A:The face of that man is familiar to me. I seem to know him.
B: ... .
A: That tall man of forty-four, perhaps, with coarse features.
B: ... .
B: ... .
A: Wrong again! Look to the right at the man of your size a in brown suit with broad shoulders. He has a very uncommon face.
B: ... .
A: Just that very man! Don’t you find there’s something about him that makes him look sleepy?
B: ... .
A: Somehow I connect him with Michael. He seems to have recognized us too. He is coming towards us.
| - Is it the man in uniform with a tooth-brush moustache?
- How could we possibly forget him. It’s Michael’s father-in-law, Mr. Brown.
- Do you mean the stout gentleman with a fleshy and pale face touched with colour only at the thick hanging lobes of his ears? The one who has just broken into laughter?
- Who exactly?
- It is his heavy-lidded eyes and the disorder of his scanty (недостаточный, скудный) hair.
- That one who has very red hair with a bald patch (плешь) on the crown?
Say what you have learnt about Damien. In the dialogue B’s responses have become mixed up. Indicate their correct position by putting a number in the brackets (the first one has been done for you).
A: So that’s your friend, Damien.
B: (1) I’ve known him for ages. We used to go to school together.
A: What’s he like?
B: ( ) Well ... perhaps I’d better introduce him to you ... .
A: I thought you said he has a tendency to be aggressive.
B: ( ) Aristocratic? Damien? Maybe he gives that impression... yes, now you mention it, he does have an arrogant streak.
A: There’s a touch of the aristocratic about him, I find...
B:( ) Yes, I think he takes after his father, who was well-known for his bad temper.
A: I don’t mean that exactly. I think there’s something quite distinguished about him.
B:( ) He’s the quiet type, but he’s not as shy as he seems... I’m quite fond of him.
A: Oh, yes please!
10. Work in groups. Characterize the people that are being described. Make use of the following words and word combinations from the box.
I’m an active and a) ... person – I b) ... just sitting around doing nothing. It just makes me c) ... and restless. But I know what I want, and I think I’ve got what it takes to achieve my d) ... . Does that make me sound horribly e) ... and selfish? I hope not!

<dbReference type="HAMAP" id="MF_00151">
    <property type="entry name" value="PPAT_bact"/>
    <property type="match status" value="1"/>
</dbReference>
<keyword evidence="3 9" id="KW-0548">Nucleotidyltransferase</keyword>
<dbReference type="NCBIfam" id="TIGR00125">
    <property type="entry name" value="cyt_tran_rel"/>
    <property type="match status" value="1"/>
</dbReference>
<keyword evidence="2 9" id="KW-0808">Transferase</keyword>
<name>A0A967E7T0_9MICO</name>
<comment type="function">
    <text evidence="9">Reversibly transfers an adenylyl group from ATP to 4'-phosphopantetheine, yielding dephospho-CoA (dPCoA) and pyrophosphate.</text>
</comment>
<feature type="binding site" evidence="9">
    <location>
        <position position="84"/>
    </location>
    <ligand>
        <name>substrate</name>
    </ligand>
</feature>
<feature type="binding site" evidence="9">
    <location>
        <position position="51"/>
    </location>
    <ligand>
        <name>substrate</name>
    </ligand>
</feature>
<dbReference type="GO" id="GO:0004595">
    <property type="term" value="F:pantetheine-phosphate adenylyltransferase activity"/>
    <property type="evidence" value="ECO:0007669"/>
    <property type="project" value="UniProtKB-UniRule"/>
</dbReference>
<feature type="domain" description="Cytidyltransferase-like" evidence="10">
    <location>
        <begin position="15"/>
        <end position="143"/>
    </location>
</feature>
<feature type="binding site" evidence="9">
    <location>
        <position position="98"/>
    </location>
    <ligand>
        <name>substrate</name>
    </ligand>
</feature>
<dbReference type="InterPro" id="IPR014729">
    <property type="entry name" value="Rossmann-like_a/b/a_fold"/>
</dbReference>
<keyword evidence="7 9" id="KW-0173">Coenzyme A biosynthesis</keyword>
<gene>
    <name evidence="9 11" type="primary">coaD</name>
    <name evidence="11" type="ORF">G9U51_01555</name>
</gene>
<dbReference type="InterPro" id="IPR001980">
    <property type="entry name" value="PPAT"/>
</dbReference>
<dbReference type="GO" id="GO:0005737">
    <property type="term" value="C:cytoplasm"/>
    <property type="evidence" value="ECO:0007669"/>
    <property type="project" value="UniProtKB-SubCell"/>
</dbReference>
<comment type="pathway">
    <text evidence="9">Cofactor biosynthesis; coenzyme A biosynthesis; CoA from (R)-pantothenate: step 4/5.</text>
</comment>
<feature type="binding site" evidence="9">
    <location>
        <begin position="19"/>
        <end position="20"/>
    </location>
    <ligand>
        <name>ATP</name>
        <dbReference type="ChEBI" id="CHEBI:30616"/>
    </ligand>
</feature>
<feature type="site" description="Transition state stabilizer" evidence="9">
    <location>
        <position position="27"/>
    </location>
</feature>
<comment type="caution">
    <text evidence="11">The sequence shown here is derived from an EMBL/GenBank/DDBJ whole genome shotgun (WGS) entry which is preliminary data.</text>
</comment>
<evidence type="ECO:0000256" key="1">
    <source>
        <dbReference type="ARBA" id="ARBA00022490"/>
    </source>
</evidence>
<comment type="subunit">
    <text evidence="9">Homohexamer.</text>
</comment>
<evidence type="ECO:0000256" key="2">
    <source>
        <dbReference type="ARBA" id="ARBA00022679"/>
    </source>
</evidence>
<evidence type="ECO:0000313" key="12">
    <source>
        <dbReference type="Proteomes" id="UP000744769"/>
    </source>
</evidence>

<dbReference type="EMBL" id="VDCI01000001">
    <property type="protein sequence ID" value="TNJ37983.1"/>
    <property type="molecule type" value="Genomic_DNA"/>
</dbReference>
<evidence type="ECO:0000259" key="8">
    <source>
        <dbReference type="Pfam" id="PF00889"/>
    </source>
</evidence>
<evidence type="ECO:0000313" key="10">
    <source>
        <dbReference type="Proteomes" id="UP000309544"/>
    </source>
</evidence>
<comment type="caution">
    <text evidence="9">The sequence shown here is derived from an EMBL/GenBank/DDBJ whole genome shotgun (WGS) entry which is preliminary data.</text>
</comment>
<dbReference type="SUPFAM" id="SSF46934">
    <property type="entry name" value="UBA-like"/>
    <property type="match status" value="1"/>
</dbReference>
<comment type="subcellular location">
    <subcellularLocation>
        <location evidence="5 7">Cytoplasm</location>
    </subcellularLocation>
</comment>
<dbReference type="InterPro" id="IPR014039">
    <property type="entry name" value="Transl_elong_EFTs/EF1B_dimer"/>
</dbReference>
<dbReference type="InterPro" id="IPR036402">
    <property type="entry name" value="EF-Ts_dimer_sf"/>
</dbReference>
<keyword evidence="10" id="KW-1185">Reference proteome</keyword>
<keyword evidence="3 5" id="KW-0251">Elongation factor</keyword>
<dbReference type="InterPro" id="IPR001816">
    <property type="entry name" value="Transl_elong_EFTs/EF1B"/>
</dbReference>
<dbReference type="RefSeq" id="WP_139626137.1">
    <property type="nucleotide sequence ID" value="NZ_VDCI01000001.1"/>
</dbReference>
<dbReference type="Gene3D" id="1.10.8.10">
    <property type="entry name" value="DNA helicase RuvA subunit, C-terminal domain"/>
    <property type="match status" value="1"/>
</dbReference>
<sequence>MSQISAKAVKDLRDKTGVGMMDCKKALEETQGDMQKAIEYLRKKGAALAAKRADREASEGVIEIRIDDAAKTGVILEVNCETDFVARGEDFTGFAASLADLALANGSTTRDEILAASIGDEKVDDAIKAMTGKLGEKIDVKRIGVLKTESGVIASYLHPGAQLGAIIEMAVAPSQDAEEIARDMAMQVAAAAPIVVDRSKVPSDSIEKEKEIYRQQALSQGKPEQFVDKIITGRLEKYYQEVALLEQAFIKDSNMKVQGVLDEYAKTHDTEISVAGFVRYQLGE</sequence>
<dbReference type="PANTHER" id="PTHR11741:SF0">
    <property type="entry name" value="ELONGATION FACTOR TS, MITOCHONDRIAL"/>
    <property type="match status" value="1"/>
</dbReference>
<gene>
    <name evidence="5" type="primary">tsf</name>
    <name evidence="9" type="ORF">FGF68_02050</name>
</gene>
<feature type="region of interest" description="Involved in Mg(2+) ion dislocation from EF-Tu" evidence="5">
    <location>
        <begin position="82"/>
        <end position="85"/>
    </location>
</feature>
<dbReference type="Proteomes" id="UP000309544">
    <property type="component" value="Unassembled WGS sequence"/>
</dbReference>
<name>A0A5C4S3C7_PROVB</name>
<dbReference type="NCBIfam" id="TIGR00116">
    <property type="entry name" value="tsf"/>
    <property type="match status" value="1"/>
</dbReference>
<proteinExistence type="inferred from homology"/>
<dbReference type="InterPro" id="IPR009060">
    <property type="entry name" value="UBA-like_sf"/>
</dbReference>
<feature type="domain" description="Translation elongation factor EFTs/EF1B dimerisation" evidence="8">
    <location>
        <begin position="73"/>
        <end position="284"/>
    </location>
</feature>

| goals impatient can’t bear ambitious energetic
I’m the kind of person who knows how a) ... . I suppose you would call me b) ..., but it’s more than that. I actually believe in a calm, cool, c) ... approach to life and I can’t bear unnecessary d) … and pressure. I believe in being e) ... and taking life as it comes… .
| anxiety fun-loving to have a good time sociable easy-going
My problem can be summarized in one word: a) ... . I just don’t have enough. I’m b) ... with other people, who must think I’m boring and stupid sometimes. c)... of confidence also makes me d) ...: I spend days trying to make up my mind what to do about quite simple things. I’m told I sometimes look e) ..., but in fact I like being with other people... .
| indecisive shy self-confidence moody lack
How do I see myself? Well, I’m a) ... and disorganized – some would say b) ...! But I’ve got quite a lot of c) ..., really, and I’ve got ideas. I’m a hardworker too when I’m doing something I’m interested in. I’m not very d) ... when it comes to public speaking but I quite enjoy being e) ..., and I don’t get in the least bit f) ... .
| absent-minded articulate nervous forgetful the centre of attention willpower
11. Find and read those parts of the text which express the following viewpoints:
1. When the author heard the Frenchmen insulting the American tourists he decided to interfere because they were unfair to them.
2. The Europeans had a high opinion about American tourists.
3. The author admits that 70 percent of American tourists are blameworthy.
4. The author objects to those who says that 100 percent of a certain nationality behave in a certain way because it is not true to the fact.
5. The author seems to suggest that not all people of the same nationality have the same ‘national character’.
The ways of tourists are strange, and one afternoon as I sat in the Plaza Mayor, I heard some Frenchmen at the next table tearing Americans apart. To the first barrage of criticism, I could not logically protest: Americans were uncultured, lacked historical sense, were concerned only with business, had no sensitivity and ought to stay at home. The second echelon of abuse I did want to interrupt, because I felt that some of it was wide of the mark: Americans were all loud, had no manners, no education, no sense of proportion, and were offensively vulgar in dress, speech, eating habits and general comportment, but I restrained myself because, after all, this was a litany one heard throughout Europe, here expressed rather more succinctly than elsewhere.
Sitting as quietly as my French companions would permit, I tried to discover what my true feelings were in this matter of honest description. In my travels, I had never met any single Americans as noisy and crude as certain Germans, none so downright mean as one or two Frenchmen, none so ridiculous as an occasional Englishman, and none so arrogant as some Swedes.
But in each of the national examples cited I am speaking only of a few horrible specimens. If one compares all English tourists with all Americans, I would have to admit that taken in the large the American is worse. If some European wanted to argue that seventy percent of all American tourists are regrettable, I would agree. If he claimed ninety, I suppose I wouldn’t argue too much. But when like the Frenchman on my left he states that one hundred percent are that way, then I must accuse him of being false to the facts.
James Michener Iberia 2